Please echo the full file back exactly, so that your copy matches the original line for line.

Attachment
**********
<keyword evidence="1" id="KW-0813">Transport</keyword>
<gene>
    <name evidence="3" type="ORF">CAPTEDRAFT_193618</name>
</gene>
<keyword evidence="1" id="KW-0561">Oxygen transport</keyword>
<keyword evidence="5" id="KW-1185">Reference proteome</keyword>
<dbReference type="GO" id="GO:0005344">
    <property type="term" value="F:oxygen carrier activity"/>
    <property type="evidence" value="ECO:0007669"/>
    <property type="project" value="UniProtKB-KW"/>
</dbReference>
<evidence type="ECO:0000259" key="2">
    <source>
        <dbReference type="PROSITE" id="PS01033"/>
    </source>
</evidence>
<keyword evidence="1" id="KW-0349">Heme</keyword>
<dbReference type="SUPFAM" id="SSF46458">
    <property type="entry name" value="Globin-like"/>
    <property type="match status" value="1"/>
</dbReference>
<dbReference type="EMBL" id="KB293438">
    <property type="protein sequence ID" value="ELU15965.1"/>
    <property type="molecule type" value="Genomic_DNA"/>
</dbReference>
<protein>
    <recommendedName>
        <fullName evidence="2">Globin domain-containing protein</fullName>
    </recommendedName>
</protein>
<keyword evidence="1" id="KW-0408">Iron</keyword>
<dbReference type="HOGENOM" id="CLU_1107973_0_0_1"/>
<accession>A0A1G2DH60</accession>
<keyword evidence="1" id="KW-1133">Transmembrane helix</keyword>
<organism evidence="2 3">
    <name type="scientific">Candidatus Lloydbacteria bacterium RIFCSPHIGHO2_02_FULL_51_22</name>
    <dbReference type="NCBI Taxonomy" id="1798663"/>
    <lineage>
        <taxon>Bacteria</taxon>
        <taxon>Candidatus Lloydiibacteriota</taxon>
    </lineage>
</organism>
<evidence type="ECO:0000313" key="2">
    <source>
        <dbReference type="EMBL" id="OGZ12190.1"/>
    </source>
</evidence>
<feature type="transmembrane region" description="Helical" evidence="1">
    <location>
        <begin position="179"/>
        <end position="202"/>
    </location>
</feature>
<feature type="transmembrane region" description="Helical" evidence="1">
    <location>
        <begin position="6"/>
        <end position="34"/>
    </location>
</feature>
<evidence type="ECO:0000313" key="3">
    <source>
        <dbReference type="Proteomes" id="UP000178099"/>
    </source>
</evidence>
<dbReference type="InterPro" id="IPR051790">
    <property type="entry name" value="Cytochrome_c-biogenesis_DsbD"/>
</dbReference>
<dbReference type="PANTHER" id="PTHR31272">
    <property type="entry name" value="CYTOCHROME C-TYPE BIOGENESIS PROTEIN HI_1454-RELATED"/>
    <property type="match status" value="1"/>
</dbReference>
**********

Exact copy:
<keyword evidence="1" id="KW-0813">Transport</keyword>
<gene>
    <name evidence="3" type="ORF">CAPTEDRAFT_193618</name>
</gene>
<keyword evidence="1" id="KW-0561">Oxygen transport</keyword>
<keyword evidence="5" id="KW-1185">Reference proteome</keyword>
<dbReference type="GO" id="GO:0005344">
    <property type="term" value="F:oxygen carrier activity"/>
    <property type="evidence" value="ECO:0007669"/>
    <property type="project" value="UniProtKB-KW"/>
</dbReference>
<evidence type="ECO:0000259" key="2">
    <source>
        <dbReference type="PROSITE" id="PS01033"/>
    </source>
</evidence>
<keyword evidence="1" id="KW-0349">Heme</keyword>
<dbReference type="SUPFAM" id="SSF46458">
    <property type="entry name" value="Globin-like"/>
    <property type="match status" value="1"/>
</dbReference>
<dbReference type="EMBL" id="KB293438">
    <property type="protein sequence ID" value="ELU15965.1"/>
    <property type="molecule type" value="Genomic_DNA"/>
</dbReference>
<protein>
    <recommendedName>
        <fullName evidence="2">Globin domain-containing protein</fullName>
    </recommendedName>
</protein>
<keyword evidence="1" id="KW-0408">Iron</keyword>
<dbReference type="HOGENOM" id="CLU_1107973_0_0_1"/>
<accession>A0A1G2DH60</accession>
<keyword evidence="1" id="KW-1133">Transmembrane helix</keyword>
<organism evidence="2 3">
    <name type="scientific">Candidatus Lloydbacteria bacterium RIFCSPHIGHO2_02_FULL_51_22</name>
    <dbReference type="NCBI Taxonomy" id="1798663"/>
    <lineage>
        <taxon>Bacteria</taxon>
        <taxon>Candidatus Lloydiibacteriota</taxon>
    </lineage>
</organism>
<evidence type="ECO:0000313" key="2">
    <source>
        <dbReference type="EMBL" id="OGZ12190.1"/>
    </source>
</evidence>
<feature type="transmembrane region" description="Helical" evidence="1">
    <location>
        <begin position="179"/>
        <end position="202"/>
    </location>
</feature>
<feature type="transmembrane region" description="Helical" evidence="1">
    <location>
        <begin position="6"/>
        <end position="34"/>
    </location>
</feature>
<evidence type="ECO:0000313" key="3">
    <source>
        <dbReference type="Proteomes" id="UP000178099"/>
    </source>
</evidence>
<dbReference type="InterPro" id="IPR051790">
    <property type="entry name" value="Cytochrome_c-biogenesis_DsbD"/>
</dbReference>
<dbReference type="PANTHER" id="PTHR31272">
    <property type="entry name" value="CYTOCHROME C-TYPE BIOGENESIS PROTEIN HI_1454-RELATED"/>
    <property type="match status" value="1"/>
</dbReference>